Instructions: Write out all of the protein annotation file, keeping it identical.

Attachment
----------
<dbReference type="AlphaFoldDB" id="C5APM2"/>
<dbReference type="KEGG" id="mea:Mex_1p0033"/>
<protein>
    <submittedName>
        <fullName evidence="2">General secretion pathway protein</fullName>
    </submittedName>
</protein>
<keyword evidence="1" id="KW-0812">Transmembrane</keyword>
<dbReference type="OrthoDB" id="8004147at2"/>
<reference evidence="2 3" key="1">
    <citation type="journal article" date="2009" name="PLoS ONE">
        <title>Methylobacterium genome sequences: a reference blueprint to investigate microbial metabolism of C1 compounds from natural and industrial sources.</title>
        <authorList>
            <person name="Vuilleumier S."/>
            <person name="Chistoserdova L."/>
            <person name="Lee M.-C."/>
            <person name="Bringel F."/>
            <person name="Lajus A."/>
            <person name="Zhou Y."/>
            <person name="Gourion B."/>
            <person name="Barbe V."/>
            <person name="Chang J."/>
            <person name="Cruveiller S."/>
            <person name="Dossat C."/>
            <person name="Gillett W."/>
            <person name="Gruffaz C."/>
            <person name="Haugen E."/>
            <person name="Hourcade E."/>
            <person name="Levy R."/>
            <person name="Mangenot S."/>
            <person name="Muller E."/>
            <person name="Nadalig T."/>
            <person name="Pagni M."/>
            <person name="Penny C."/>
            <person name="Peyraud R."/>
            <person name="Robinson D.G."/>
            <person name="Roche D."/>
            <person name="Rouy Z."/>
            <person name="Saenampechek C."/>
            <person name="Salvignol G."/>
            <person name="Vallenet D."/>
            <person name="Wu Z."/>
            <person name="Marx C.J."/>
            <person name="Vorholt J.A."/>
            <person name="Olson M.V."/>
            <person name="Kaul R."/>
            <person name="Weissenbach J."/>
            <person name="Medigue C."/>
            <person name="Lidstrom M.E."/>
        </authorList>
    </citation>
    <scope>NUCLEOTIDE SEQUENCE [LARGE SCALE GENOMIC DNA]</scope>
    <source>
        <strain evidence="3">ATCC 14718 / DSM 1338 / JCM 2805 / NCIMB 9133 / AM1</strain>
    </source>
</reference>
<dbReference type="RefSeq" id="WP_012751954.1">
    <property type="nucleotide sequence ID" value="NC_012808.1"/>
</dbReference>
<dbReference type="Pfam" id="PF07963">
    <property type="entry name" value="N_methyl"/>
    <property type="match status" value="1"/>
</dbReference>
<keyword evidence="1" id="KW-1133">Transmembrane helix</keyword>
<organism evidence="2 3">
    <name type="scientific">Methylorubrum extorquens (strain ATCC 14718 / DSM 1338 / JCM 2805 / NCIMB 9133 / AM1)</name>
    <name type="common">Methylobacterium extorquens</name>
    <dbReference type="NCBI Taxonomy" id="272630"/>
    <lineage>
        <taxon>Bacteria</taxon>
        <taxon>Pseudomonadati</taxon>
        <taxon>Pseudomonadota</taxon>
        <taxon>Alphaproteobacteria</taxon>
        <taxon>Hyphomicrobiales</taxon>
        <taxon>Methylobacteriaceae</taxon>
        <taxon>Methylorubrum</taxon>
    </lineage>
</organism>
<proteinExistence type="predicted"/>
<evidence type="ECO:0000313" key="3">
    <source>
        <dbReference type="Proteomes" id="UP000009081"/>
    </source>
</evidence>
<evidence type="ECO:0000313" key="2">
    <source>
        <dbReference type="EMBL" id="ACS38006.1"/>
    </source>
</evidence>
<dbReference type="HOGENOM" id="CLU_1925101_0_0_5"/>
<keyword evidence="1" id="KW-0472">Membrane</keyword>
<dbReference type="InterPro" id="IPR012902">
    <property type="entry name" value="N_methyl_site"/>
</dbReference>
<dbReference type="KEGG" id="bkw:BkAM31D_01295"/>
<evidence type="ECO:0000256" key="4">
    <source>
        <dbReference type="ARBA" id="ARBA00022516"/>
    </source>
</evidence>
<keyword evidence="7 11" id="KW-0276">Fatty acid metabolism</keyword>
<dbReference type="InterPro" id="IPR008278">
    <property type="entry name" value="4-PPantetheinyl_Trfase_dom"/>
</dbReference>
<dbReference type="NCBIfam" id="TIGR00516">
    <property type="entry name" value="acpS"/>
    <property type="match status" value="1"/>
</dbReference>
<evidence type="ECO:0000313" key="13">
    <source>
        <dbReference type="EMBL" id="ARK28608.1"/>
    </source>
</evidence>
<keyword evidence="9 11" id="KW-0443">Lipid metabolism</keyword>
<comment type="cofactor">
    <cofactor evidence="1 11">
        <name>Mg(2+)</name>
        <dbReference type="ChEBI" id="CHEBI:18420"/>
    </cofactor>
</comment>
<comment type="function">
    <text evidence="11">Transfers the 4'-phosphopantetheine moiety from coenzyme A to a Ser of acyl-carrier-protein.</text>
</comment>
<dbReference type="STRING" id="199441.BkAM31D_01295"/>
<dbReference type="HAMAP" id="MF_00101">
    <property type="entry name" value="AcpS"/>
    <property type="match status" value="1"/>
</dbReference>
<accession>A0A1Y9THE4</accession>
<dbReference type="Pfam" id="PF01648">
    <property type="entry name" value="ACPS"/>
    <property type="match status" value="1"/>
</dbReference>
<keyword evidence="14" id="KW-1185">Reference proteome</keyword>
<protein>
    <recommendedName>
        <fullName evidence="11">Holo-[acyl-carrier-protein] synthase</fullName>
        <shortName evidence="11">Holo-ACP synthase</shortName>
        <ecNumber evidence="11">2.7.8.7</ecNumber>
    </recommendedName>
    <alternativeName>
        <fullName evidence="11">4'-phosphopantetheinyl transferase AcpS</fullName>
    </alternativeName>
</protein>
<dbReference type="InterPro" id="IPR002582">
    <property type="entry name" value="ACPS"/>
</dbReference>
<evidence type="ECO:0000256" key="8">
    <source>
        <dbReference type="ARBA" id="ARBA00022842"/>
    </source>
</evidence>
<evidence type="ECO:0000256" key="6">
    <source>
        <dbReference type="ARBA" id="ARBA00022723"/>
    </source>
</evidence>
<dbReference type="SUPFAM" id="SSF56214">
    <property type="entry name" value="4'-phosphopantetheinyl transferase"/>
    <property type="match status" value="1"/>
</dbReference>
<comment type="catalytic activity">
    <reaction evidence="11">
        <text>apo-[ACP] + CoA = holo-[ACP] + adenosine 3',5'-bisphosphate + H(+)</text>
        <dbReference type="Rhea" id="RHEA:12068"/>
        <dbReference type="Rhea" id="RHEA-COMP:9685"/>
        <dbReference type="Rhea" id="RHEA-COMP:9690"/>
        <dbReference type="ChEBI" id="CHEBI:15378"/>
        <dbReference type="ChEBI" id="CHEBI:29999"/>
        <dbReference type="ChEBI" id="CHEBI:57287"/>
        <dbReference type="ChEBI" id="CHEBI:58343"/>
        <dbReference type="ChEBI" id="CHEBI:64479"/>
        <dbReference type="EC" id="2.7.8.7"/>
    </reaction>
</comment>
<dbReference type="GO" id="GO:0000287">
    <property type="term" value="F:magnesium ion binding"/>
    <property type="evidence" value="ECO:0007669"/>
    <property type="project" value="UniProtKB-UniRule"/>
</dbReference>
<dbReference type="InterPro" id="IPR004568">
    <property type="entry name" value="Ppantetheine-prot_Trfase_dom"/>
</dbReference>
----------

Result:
<dbReference type="AlphaFoldDB" id="C5APM2"/>
<dbReference type="KEGG" id="mea:Mex_1p0033"/>
<protein>
    <submittedName>
        <fullName evidence="2">General secretion pathway protein</fullName>
    </submittedName>
</protein>
<keyword evidence="1" id="KW-0812">Transmembrane</keyword>
<dbReference type="OrthoDB" id="8004147at2"/>
<reference evidence="2 3" key="1">
    <citation type="journal article" date="2009" name="PLoS ONE">
        <title>Methylobacterium genome sequences: a reference blueprint to investigate microbial metabolism of C1 compounds from natural and industrial sources.</title>
        <authorList>
            <person name="Vuilleumier S."/>
            <person name="Chistoserdova L."/>
            <person name="Lee M.-C."/>
            <person name="Bringel F."/>
            <person name="Lajus A."/>
            <person name="Zhou Y."/>
            <person name="Gourion B."/>
            <person name="Barbe V."/>
            <person name="Chang J."/>
            <person name="Cruveiller S."/>
            <person name="Dossat C."/>
            <person name="Gillett W."/>
            <person name="Gruffaz C."/>
            <person name="Haugen E."/>
            <person name="Hourcade E."/>
            <person name="Levy R."/>
            <person name="Mangenot S."/>
            <person name="Muller E."/>
            <person name="Nadalig T."/>
            <person name="Pagni M."/>
            <person name="Penny C."/>
            <person name="Peyraud R."/>
            <person name="Robinson D.G."/>
            <person name="Roche D."/>
            <person name="Rouy Z."/>
            <person name="Saenampechek C."/>
            <person name="Salvignol G."/>
            <person name="Vallenet D."/>
            <person name="Wu Z."/>
            <person name="Marx C.J."/>
            <person name="Vorholt J.A."/>
            <person name="Olson M.V."/>
            <person name="Kaul R."/>
            <person name="Weissenbach J."/>
            <person name="Medigue C."/>
            <person name="Lidstrom M.E."/>
        </authorList>
    </citation>
    <scope>NUCLEOTIDE SEQUENCE [LARGE SCALE GENOMIC DNA]</scope>
    <source>
        <strain evidence="3">ATCC 14718 / DSM 1338 / JCM 2805 / NCIMB 9133 / AM1</strain>
    </source>
</reference>
<dbReference type="RefSeq" id="WP_012751954.1">
    <property type="nucleotide sequence ID" value="NC_012808.1"/>
</dbReference>
<dbReference type="Pfam" id="PF07963">
    <property type="entry name" value="N_methyl"/>
    <property type="match status" value="1"/>
</dbReference>
<keyword evidence="1" id="KW-1133">Transmembrane helix</keyword>
<organism evidence="2 3">
    <name type="scientific">Methylorubrum extorquens (strain ATCC 14718 / DSM 1338 / JCM 2805 / NCIMB 9133 / AM1)</name>
    <name type="common">Methylobacterium extorquens</name>
    <dbReference type="NCBI Taxonomy" id="272630"/>
    <lineage>
        <taxon>Bacteria</taxon>
        <taxon>Pseudomonadati</taxon>
        <taxon>Pseudomonadota</taxon>
        <taxon>Alphaproteobacteria</taxon>
        <taxon>Hyphomicrobiales</taxon>
        <taxon>Methylobacteriaceae</taxon>
        <taxon>Methylorubrum</taxon>
    </lineage>
</organism>
<proteinExistence type="predicted"/>
<evidence type="ECO:0000313" key="3">
    <source>
        <dbReference type="Proteomes" id="UP000009081"/>
    </source>
</evidence>
<evidence type="ECO:0000313" key="2">
    <source>
        <dbReference type="EMBL" id="ACS38006.1"/>
    </source>
</evidence>
<dbReference type="HOGENOM" id="CLU_1925101_0_0_5"/>
<keyword evidence="1" id="KW-0472">Membrane</keyword>
<dbReference type="InterPro" id="IPR012902">
    <property type="entry name" value="N_methyl_site"/>
</dbReference>
<dbReference type="KEGG" id="bkw:BkAM31D_01295"/>
<evidence type="ECO:0000256" key="4">
    <source>
        <dbReference type="ARBA" id="ARBA00022516"/>
    </source>
</evidence>
<keyword evidence="7 11" id="KW-0276">Fatty acid metabolism</keyword>
<dbReference type="InterPro" id="IPR008278">
    <property type="entry name" value="4-PPantetheinyl_Trfase_dom"/>
</dbReference>
<dbReference type="NCBIfam" id="TIGR00516">
    <property type="entry name" value="acpS"/>
    <property type="match status" value="1"/>
</dbReference>
<evidence type="ECO:0000313" key="13">
    <source>
        <dbReference type="EMBL" id="ARK28608.1"/>
    </source>
</evidence>
<keyword evidence="9 11" id="KW-0443">Lipid metabolism</keyword>
<comment type="cofactor">
    <cofactor evidence="1 11">
        <name>Mg(2+)</name>
        <dbReference type="ChEBI" id="CHEBI:18420"/>
    </cofactor>
</comment>
<comment type="function">
    <text evidence="11">Transfers the 4'-phosphopantetheine moiety from coenzyme A to a Ser of acyl-carrier-protein.</text>
</comment>
<dbReference type="STRING" id="199441.BkAM31D_01295"/>
<dbReference type="HAMAP" id="MF_00101">
    <property type="entry name" value="AcpS"/>
    <property type="match status" value="1"/>
</dbReference>
<accession>A0A1Y9THE4</accession>
<dbReference type="Pfam" id="PF01648">
    <property type="entry name" value="ACPS"/>
    <property type="match status" value="1"/>
</dbReference>
<keyword evidence="14" id="KW-1185">Reference proteome</keyword>
<protein>
    <recommendedName>
        <fullName evidence="11">Holo-[acyl-carrier-protein] synthase</fullName>
        <shortName evidence="11">Holo-ACP synthase</shortName>
        <ecNumber evidence="11">2.7.8.7</ecNumber>
    </recommendedName>
    <alternativeName>
        <fullName evidence="11">4'-phosphopantetheinyl transferase AcpS</fullName>
    </alternativeName>
</protein>
<dbReference type="InterPro" id="IPR002582">
    <property type="entry name" value="ACPS"/>
</dbReference>
<evidence type="ECO:0000256" key="8">
    <source>
        <dbReference type="ARBA" id="ARBA00022842"/>
    </source>
</evidence>
<evidence type="ECO:0000256" key="6">
    <source>
        <dbReference type="ARBA" id="ARBA00022723"/>
    </source>
</evidence>
<dbReference type="SUPFAM" id="SSF56214">
    <property type="entry name" value="4'-phosphopantetheinyl transferase"/>
    <property type="match status" value="1"/>
</dbReference>
<comment type="catalytic activity">
    <reaction evidence="11">
        <text>apo-[ACP] + CoA = holo-[ACP] + adenosine 3',5'-bisphosphate + H(+)</text>
        <dbReference type="Rhea" id="RHEA:12068"/>
        <dbReference type="Rhea" id="RHEA-COMP:9685"/>
        <dbReference type="Rhea" id="RHEA-COMP:9690"/>
        <dbReference type="ChEBI" id="CHEBI:15378"/>
        <dbReference type="ChEBI" id="CHEBI:29999"/>
        <dbReference type="ChEBI" id="CHEBI:57287"/>
        <dbReference type="ChEBI" id="CHEBI:58343"/>
        <dbReference type="ChEBI" id="CHEBI:64479"/>
        <dbReference type="EC" id="2.7.8.7"/>
    </reaction>
</comment>
<dbReference type="GO" id="GO:0000287">
    <property type="term" value="F:magnesium ion binding"/>
    <property type="evidence" value="ECO:0007669"/>
    <property type="project" value="UniProtKB-UniRule"/>
</dbReference>
<dbReference type="InterPro" id="IPR004568">
    <property type="entry name" value="Ppantetheine-prot_Trfase_dom"/>
</dbReference>